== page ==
Under the heat of a North Carolina summer sun students from across the nation put on their hard hats and got a taste of the engineering field. The construction shop at Courthouse Bay utilized by Marine Corps Engineers School (MCES) was host to 48 high school students participating in a Society of American Military Engineers Engineering (SAME) STEM Camp. The camp is one of six across the country at various installations which gives students a look into the reality of a military engineering job.
“Our focus is on exposing these students to the engineering profession with hands on activities,” said Kyle Compton, a structural engineer from Vaughn and Melton Consulting in New Bern, North Carolina. “I want to teach them the professional aspects of real world engineering. Things like teamwork and the design process.”
During a June 24 activity, students were tasked with designing and building beams from concrete and rebar. Students started out in the classroom where they were given an introduction to the subject and tasked with working through their designs in five squads. Each team was assigned an enlisted Marine as their squad leader as well as two mentors, either SAME engineers or Naval and Marine Corps officers.
“I work in the role of an agency and they act as a firm,” Compton said. “They have to pitch their design and then go out and build it.”
That meant putting together molds made of wood to form concrete and rebar into the most durable beam possible. According to Compton, the team based structure is one for students who want to show they’re the best.
“It’s very competitive,” Compton said.
The beams students constructed on Monday will be tested on Thursday when a 7-ton transport truck drives over them with one wheel. The beam which can handle the most pressure and lasts the longest wins.
U.S. Navy Ensign Tanis Bernier, Regional Officer in Charge of Construction (ROICC), Marine Corps Air Station New River, saw his role as a mentor as one that would give students perspective.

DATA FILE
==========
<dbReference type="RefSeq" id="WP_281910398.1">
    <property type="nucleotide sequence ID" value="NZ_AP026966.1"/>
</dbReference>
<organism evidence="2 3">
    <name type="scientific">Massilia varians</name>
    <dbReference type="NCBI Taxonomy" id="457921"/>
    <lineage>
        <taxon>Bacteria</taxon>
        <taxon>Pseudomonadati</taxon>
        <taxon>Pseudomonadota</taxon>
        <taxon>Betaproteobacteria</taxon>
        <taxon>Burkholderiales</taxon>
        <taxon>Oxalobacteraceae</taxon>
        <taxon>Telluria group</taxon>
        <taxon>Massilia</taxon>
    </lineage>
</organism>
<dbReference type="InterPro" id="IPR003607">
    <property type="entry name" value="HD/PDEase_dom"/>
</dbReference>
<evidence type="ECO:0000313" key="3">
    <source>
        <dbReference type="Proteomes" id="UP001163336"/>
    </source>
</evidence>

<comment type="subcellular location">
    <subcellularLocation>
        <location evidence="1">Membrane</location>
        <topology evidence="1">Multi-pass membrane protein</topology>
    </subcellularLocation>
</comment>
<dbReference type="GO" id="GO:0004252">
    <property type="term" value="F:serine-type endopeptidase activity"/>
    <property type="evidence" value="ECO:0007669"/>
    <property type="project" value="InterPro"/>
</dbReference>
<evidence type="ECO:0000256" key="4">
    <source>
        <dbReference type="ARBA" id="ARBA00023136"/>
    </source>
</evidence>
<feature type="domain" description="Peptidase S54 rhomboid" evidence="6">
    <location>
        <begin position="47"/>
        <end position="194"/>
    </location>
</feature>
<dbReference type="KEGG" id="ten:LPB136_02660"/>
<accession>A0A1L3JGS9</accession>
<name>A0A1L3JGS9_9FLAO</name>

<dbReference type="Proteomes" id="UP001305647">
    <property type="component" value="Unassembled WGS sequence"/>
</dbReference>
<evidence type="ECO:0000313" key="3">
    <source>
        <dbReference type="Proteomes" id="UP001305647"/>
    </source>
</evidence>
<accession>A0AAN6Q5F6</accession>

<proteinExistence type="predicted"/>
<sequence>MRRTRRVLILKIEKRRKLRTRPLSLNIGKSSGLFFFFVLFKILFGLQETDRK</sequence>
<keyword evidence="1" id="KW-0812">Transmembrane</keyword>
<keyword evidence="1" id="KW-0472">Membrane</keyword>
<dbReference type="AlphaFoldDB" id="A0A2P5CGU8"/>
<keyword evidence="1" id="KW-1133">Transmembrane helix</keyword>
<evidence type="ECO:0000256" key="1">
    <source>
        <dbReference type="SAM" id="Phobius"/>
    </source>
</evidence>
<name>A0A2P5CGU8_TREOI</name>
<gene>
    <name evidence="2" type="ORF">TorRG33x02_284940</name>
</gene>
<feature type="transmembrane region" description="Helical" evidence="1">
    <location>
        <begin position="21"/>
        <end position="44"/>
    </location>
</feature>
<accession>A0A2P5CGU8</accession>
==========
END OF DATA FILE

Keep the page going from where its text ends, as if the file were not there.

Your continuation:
“As a mentor I just want them to learn something and have fun,” Bernier said. “Anything I can pass on about my Navy service or construction experience that helps them I am willing to do. That and keeping them safe, of course.”
U.S. Navy Lt. Chris Lambert, ROICC, MCAS New River, is in his second year of assisting with the camp and sees students desire to compete and build as somewhat refreshing.
“It’s entertaining, that’s for sure,” Lambert said.
The students also learned lessons that are applicable to fields of any sort in the first day of the camp.
“I learned the importance of voicing your opinion,” said Sawyer Gann, a rising junior from Covenant Classical School in Concord, N.C. “Our first project, we had to put a wheelbarrow together. I noticed early on that we put a piece on wrong and I didn’t say anything. If I had, we would have done it the right way.”
Gann says the event has also helped put some of his future plans in perspective.
“When I was a kid messing around in my dad’s workshop, I always liked taking stuff apart,” Gann said. “I’m thinking of joining the military.”
Heather Wishart-Smith, president elect for SAME, was grateful to MCB Camp Lejeune for providing space, resources and personnel to make the camp possible.
“We really appreciate Lejeune and the mentors supporting us,” Wishart-Smith said. “Ideally all these kids would become military engineers.”
Jose Velazquez, who operates the construction shop at Courthouse Bay, sees camps like these as a big step for future engineers and those going into construction.
“It’s good to see these young people come out and put their mind to something,” Velazquez said. “They’re our future.”